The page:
American Berserk

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American Berserk is a short composition for solo piano by the American composer John Adams. The work was commissioned by the Carnegie Hall Corporation for the pianist Garrick Ohlsson, to whom the piece is dedicated. The first performance took place on February 25, 2002, at Carnegie Hall, New York City, with Ohlsson on the piano.[1][2]

Style and composition[edit]

American Berserk is composed in a single movement and has a duration of roughly six minutes. The composition is substantially influenced by jazz and bop piano playing, but Adams has also cited influence from the piano works of the American composers Charles Ives and Conlon Nancarrow. The title comes from a phrase in the Philip Roth novel American Pastoral, about which the composer wrote in the score program notes, "But unlike the Roth novel, which is largely elegiac and meditative, American Berserk is extroverted, punchy, and fundamentally good-natured."[1]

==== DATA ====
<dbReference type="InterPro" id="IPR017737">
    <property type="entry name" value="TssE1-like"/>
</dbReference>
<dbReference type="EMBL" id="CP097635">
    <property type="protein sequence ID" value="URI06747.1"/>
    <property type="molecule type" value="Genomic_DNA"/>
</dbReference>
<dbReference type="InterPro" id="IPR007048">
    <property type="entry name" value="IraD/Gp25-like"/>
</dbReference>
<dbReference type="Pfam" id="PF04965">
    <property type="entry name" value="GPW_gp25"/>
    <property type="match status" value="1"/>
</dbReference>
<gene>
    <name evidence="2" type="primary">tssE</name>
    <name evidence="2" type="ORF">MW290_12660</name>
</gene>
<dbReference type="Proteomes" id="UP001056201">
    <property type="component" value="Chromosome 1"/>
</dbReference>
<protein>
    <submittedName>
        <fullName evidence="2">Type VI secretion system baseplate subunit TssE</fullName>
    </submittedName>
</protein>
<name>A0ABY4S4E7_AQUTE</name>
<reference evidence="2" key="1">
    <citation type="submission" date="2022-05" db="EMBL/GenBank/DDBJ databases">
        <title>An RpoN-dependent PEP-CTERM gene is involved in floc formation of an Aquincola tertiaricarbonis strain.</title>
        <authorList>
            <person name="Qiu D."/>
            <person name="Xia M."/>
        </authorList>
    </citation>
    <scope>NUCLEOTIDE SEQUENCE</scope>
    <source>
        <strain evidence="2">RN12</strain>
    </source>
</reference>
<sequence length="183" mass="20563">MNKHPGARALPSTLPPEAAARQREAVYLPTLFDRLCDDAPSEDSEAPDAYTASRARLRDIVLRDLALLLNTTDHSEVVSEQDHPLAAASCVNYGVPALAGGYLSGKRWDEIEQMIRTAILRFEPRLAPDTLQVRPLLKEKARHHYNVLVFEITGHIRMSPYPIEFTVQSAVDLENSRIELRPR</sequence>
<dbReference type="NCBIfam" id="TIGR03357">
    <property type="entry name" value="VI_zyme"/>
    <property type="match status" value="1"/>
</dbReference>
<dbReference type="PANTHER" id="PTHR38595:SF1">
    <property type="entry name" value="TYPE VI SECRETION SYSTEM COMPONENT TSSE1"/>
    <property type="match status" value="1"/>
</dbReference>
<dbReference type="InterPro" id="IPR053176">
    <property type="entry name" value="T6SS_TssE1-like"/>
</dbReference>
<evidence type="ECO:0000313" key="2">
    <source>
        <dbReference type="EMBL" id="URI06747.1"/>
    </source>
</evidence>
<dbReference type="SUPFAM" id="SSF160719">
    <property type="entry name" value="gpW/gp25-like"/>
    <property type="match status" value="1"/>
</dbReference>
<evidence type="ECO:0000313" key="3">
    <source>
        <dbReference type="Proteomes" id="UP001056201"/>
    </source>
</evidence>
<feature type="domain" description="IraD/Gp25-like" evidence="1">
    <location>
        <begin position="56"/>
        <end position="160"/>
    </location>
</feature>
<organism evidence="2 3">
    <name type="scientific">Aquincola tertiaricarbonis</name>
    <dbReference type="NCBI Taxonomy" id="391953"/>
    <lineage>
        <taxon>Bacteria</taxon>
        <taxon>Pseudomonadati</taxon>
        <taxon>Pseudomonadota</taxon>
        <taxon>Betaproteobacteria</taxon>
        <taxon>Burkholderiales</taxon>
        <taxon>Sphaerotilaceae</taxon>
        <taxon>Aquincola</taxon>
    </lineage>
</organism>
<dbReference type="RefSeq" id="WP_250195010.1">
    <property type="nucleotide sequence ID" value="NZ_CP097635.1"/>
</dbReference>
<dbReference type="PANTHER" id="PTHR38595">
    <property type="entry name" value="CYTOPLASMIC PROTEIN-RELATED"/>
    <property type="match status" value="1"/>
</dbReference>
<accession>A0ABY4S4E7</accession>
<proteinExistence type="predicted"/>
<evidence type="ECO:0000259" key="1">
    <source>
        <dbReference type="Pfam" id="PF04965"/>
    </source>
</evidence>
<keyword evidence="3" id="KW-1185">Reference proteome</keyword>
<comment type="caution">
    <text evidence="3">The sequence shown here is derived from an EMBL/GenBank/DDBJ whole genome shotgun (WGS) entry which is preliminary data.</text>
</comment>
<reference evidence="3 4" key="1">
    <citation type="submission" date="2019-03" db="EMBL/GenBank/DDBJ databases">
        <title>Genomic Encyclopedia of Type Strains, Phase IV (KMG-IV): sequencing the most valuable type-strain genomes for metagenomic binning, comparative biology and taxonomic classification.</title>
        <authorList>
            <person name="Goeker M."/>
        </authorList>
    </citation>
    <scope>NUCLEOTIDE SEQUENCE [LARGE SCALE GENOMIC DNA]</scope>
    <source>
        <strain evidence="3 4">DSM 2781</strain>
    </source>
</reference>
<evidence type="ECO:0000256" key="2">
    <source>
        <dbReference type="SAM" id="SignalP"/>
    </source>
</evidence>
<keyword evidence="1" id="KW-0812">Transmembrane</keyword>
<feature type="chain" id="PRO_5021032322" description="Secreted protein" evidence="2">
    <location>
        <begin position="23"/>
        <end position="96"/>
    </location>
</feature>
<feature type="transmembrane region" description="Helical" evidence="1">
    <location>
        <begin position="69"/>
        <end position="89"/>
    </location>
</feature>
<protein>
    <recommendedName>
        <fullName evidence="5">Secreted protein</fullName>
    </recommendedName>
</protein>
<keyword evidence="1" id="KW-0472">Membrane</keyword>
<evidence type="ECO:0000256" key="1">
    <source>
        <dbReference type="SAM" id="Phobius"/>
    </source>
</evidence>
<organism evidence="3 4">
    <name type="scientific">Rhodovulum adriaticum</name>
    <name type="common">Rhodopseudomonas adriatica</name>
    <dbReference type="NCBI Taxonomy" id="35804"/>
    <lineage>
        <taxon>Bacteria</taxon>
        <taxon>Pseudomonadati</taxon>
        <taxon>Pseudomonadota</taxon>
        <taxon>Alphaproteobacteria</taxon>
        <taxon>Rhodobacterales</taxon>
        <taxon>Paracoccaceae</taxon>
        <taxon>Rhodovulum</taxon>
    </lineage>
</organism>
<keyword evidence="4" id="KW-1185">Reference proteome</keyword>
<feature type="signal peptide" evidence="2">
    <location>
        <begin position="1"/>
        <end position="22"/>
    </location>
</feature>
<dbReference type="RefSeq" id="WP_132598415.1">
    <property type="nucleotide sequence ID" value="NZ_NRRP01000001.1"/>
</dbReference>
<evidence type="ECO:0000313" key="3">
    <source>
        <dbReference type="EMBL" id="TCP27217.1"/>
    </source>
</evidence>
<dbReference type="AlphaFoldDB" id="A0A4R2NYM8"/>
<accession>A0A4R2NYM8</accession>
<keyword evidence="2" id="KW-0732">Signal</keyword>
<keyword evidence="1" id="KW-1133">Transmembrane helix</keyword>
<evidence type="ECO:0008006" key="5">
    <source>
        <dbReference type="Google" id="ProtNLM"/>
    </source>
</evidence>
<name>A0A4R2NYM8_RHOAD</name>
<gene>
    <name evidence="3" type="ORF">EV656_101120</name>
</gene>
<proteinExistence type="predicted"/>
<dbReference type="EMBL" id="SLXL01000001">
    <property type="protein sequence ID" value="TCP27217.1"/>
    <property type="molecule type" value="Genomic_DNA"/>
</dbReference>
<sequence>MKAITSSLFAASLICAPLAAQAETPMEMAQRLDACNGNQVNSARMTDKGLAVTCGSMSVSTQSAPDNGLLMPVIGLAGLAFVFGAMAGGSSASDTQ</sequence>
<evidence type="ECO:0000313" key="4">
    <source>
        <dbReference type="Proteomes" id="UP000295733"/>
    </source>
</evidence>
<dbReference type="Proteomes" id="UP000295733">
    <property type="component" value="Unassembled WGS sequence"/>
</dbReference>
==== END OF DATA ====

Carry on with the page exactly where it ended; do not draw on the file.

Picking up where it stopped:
Reception[edit]

Reviewing the world premiere, Anthony Tommasini of 'The New York Times described the piece as "the stylistic opposite of [Adams's] China Gates: jagged, relentless, harmonically spiky music with out-of-sync lines in block chords happening at once, like those crazy musical collages in Ives."[2]The piece has also been praised by Andrew Clements of The Guardian[3] and Peter Dickinson of Gramophone, who wrote:

From an early age Adams was surrounded by popular music and jazz on equal terms with classical composers. That background figures here with the crazier improvisational Ives and – very obviously – the swinging mechanical complexities of Conlon Nancarrow's studies for player piano. As in Grand Pianola Music, it's extravagantly entertaining.[4]

References[edit]